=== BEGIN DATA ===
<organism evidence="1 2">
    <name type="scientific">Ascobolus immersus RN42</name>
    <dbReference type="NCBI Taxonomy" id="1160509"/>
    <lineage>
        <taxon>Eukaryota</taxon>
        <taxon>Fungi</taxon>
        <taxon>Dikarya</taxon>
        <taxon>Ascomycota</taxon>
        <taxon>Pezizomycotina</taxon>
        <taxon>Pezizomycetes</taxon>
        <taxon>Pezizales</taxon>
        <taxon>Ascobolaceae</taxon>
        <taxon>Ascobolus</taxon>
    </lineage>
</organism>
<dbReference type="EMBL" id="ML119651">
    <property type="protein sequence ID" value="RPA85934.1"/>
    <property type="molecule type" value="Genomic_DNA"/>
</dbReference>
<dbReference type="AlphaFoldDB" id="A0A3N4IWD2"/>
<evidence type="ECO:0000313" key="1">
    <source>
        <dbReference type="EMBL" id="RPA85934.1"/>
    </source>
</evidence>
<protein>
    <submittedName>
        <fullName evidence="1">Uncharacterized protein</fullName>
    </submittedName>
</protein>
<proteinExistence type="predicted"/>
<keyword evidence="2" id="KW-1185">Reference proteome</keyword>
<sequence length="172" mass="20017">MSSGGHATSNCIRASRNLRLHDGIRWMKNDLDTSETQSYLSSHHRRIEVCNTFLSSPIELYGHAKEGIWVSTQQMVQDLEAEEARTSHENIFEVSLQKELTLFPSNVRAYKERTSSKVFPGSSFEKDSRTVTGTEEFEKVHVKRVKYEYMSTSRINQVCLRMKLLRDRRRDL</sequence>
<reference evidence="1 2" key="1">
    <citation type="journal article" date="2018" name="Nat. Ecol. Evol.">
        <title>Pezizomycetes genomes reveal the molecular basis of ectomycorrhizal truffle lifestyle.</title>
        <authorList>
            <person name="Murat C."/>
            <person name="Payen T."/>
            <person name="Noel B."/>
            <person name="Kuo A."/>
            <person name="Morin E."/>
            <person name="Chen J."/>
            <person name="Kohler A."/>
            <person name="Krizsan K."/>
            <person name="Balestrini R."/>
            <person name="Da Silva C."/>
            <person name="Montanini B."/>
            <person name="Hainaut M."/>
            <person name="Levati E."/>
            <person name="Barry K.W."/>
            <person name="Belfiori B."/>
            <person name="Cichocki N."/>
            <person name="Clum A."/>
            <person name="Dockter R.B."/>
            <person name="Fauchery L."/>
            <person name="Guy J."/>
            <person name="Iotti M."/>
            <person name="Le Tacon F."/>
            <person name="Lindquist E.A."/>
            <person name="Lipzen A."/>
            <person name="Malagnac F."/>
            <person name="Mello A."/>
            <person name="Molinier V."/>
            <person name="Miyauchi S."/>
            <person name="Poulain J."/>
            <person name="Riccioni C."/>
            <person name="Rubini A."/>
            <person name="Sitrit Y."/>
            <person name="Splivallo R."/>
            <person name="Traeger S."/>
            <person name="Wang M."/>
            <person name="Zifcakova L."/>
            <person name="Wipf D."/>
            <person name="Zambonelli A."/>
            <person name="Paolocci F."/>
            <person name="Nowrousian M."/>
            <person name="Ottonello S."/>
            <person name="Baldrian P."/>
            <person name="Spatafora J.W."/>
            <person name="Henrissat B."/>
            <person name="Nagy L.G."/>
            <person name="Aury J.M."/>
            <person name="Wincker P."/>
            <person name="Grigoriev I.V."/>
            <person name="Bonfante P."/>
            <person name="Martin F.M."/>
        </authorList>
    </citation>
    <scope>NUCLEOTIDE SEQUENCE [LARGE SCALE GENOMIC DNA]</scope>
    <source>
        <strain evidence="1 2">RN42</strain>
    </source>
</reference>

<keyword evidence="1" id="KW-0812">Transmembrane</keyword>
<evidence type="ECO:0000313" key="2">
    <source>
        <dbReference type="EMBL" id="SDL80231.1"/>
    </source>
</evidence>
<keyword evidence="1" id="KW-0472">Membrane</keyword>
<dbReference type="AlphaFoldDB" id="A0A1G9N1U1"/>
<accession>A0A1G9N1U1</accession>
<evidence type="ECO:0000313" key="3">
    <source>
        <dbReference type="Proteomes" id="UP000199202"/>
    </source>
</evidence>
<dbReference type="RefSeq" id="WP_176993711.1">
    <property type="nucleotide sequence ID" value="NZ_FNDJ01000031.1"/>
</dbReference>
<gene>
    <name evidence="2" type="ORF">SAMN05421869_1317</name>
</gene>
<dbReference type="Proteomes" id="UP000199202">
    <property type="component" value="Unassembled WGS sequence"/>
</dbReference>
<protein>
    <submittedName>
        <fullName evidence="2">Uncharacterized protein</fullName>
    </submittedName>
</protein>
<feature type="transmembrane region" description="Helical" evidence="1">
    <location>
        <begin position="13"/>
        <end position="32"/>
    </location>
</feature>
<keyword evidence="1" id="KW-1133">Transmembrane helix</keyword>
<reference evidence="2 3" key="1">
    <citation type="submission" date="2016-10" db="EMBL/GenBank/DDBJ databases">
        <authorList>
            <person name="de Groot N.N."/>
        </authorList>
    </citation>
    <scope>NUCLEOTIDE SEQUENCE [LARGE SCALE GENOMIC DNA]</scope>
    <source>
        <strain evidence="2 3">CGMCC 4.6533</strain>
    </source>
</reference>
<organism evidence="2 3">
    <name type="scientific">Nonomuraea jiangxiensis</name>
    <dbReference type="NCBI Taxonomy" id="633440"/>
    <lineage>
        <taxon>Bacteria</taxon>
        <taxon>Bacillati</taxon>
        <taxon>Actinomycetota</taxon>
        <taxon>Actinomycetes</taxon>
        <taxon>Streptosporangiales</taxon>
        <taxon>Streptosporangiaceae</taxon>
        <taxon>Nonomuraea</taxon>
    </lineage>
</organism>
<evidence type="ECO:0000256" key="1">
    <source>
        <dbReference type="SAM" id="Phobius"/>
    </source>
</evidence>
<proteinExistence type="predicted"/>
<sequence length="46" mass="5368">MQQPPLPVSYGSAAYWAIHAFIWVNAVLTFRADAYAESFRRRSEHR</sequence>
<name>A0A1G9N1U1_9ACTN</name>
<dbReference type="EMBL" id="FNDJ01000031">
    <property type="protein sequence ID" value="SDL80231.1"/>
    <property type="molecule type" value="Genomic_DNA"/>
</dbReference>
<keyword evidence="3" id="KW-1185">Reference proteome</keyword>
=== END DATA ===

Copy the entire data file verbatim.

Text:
<organism evidence="1 2">
    <name type="scientific">Ascobolus immersus RN42</name>
    <dbReference type="NCBI Taxonomy" id="1160509"/>
    <lineage>
        <taxon>Eukaryota</taxon>
        <taxon>Fungi</taxon>
        <taxon>Dikarya</taxon>
        <taxon>Ascomycota</taxon>
        <taxon>Pezizomycotina</taxon>
        <taxon>Pezizomycetes</taxon>
        <taxon>Pezizales</taxon>
        <taxon>Ascobolaceae</taxon>
        <taxon>Ascobolus</taxon>
    </lineage>
</organism>
<dbReference type="EMBL" id="ML119651">
    <property type="protein sequence ID" value="RPA85934.1"/>
    <property type="molecule type" value="Genomic_DNA"/>
</dbReference>
<dbReference type="AlphaFoldDB" id="A0A3N4IWD2"/>
<evidence type="ECO:0000313" key="1">
    <source>
        <dbReference type="EMBL" id="RPA85934.1"/>
    </source>
</evidence>
<protein>
    <submittedName>
        <fullName evidence="1">Uncharacterized protein</fullName>
    </submittedName>
</protein>
<proteinExistence type="predicted"/>
<keyword evidence="2" id="KW-1185">Reference proteome</keyword>
<sequence length="172" mass="20017">MSSGGHATSNCIRASRNLRLHDGIRWMKNDLDTSETQSYLSSHHRRIEVCNTFLSSPIELYGHAKEGIWVSTQQMVQDLEAEEARTSHENIFEVSLQKELTLFPSNVRAYKERTSSKVFPGSSFEKDSRTVTGTEEFEKVHVKRVKYEYMSTSRINQVCLRMKLLRDRRRDL</sequence>
<reference evidence="1 2" key="1">
    <citation type="journal article" date="2018" name="Nat. Ecol. Evol.">
        <title>Pezizomycetes genomes reveal the molecular basis of ectomycorrhizal truffle lifestyle.</title>
        <authorList>
            <person name="Murat C."/>
            <person name="Payen T."/>
            <person name="Noel B."/>
            <person name="Kuo A."/>
            <person name="Morin E."/>
            <person name="Chen J."/>
            <person name="Kohler A."/>
            <person name="Krizsan K."/>
            <person name="Balestrini R."/>
            <person name="Da Silva C."/>
            <person name="Montanini B."/>
            <person name="Hainaut M."/>
            <person name="Levati E."/>
            <person name="Barry K.W."/>
            <person name="Belfiori B."/>
            <person name="Cichocki N."/>
            <person name="Clum A."/>
            <person name="Dockter R.B."/>
            <person name="Fauchery L."/>
            <person name="Guy J."/>
            <person name="Iotti M."/>
            <person name="Le Tacon F."/>
            <person name="Lindquist E.A."/>
            <person name="Lipzen A."/>
            <person name="Malagnac F."/>
            <person name="Mello A."/>
            <person name="Molinier V."/>
            <person name="Miyauchi S."/>
            <person name="Poulain J."/>
            <person name="Riccioni C."/>
            <person name="Rubini A."/>
            <person name="Sitrit Y."/>
            <person name="Splivallo R."/>
            <person name="Traeger S."/>
            <person name="Wang M."/>
            <person name="Zifcakova L."/>
            <person name="Wipf D."/>
            <person name="Zambonelli A."/>
            <person name="Paolocci F."/>
            <person name="Nowrousian M."/>
            <person name="Ottonello S."/>
            <person name="Baldrian P."/>
            <person name="Spatafora J.W."/>
            <person name="Henrissat B."/>
            <person name="Nagy L.G."/>
            <person name="Aury J.M."/>
            <person name="Wincker P."/>
            <person name="Grigoriev I.V."/>
            <person name="Bonfante P."/>
            <person name="Martin F.M."/>
        </authorList>
    </citation>
    <scope>NUCLEOTIDE SEQUENCE [LARGE SCALE GENOMIC DNA]</scope>
    <source>
        <strain evidence="1 2">RN42</strain>
    </source>
</reference>

<keyword evidence="1" id="KW-0812">Transmembrane</keyword>
<evidence type="ECO:0000313" key="2">
    <source>
        <dbReference type="EMBL" id="SDL80231.1"/>
    </source>
</evidence>
<keyword evidence="1" id="KW-0472">Membrane</keyword>
<dbReference type="AlphaFoldDB" id="A0A1G9N1U1"/>
<accession>A0A1G9N1U1</accession>
<evidence type="ECO:0000313" key="3">
    <source>
        <dbReference type="Proteomes" id="UP000199202"/>
    </source>
</evidence>
<dbReference type="RefSeq" id="WP_176993711.1">
    <property type="nucleotide sequence ID" value="NZ_FNDJ01000031.1"/>
</dbReference>
<gene>
    <name evidence="2" type="ORF">SAMN05421869_1317</name>
</gene>
<dbReference type="Proteomes" id="UP000199202">
    <property type="component" value="Unassembled WGS sequence"/>
</dbReference>
<protein>
    <submittedName>
        <fullName evidence="2">Uncharacterized protein</fullName>
    </submittedName>
</protein>
<feature type="transmembrane region" description="Helical" evidence="1">
    <location>
        <begin position="13"/>
        <end position="32"/>
    </location>
</feature>
<keyword evidence="1" id="KW-1133">Transmembrane helix</keyword>
<reference evidence="2 3" key="1">
    <citation type="submission" date="2016-10" db="EMBL/GenBank/DDBJ databases">
        <authorList>
            <person name="de Groot N.N."/>
        </authorList>
    </citation>
    <scope>NUCLEOTIDE SEQUENCE [LARGE SCALE GENOMIC DNA]</scope>
    <source>
        <strain evidence="2 3">CGMCC 4.6533</strain>
    </source>
</reference>
<organism evidence="2 3">
    <name type="scientific">Nonomuraea jiangxiensis</name>
    <dbReference type="NCBI Taxonomy" id="633440"/>
    <lineage>
        <taxon>Bacteria</taxon>
        <taxon>Bacillati</taxon>
        <taxon>Actinomycetota</taxon>
        <taxon>Actinomycetes</taxon>
        <taxon>Streptosporangiales</taxon>
        <taxon>Streptosporangiaceae</taxon>
        <taxon>Nonomuraea</taxon>
    </lineage>
</organism>
<evidence type="ECO:0000256" key="1">
    <source>
        <dbReference type="SAM" id="Phobius"/>
    </source>
</evidence>
<proteinExistence type="predicted"/>
<sequence length="46" mass="5368">MQQPPLPVSYGSAAYWAIHAFIWVNAVLTFRADAYAESFRRRSEHR</sequence>
<name>A0A1G9N1U1_9ACTN</name>
<dbReference type="EMBL" id="FNDJ01000031">
    <property type="protein sequence ID" value="SDL80231.1"/>
    <property type="molecule type" value="Genomic_DNA"/>
</dbReference>
<keyword evidence="3" id="KW-1185">Reference proteome</keyword>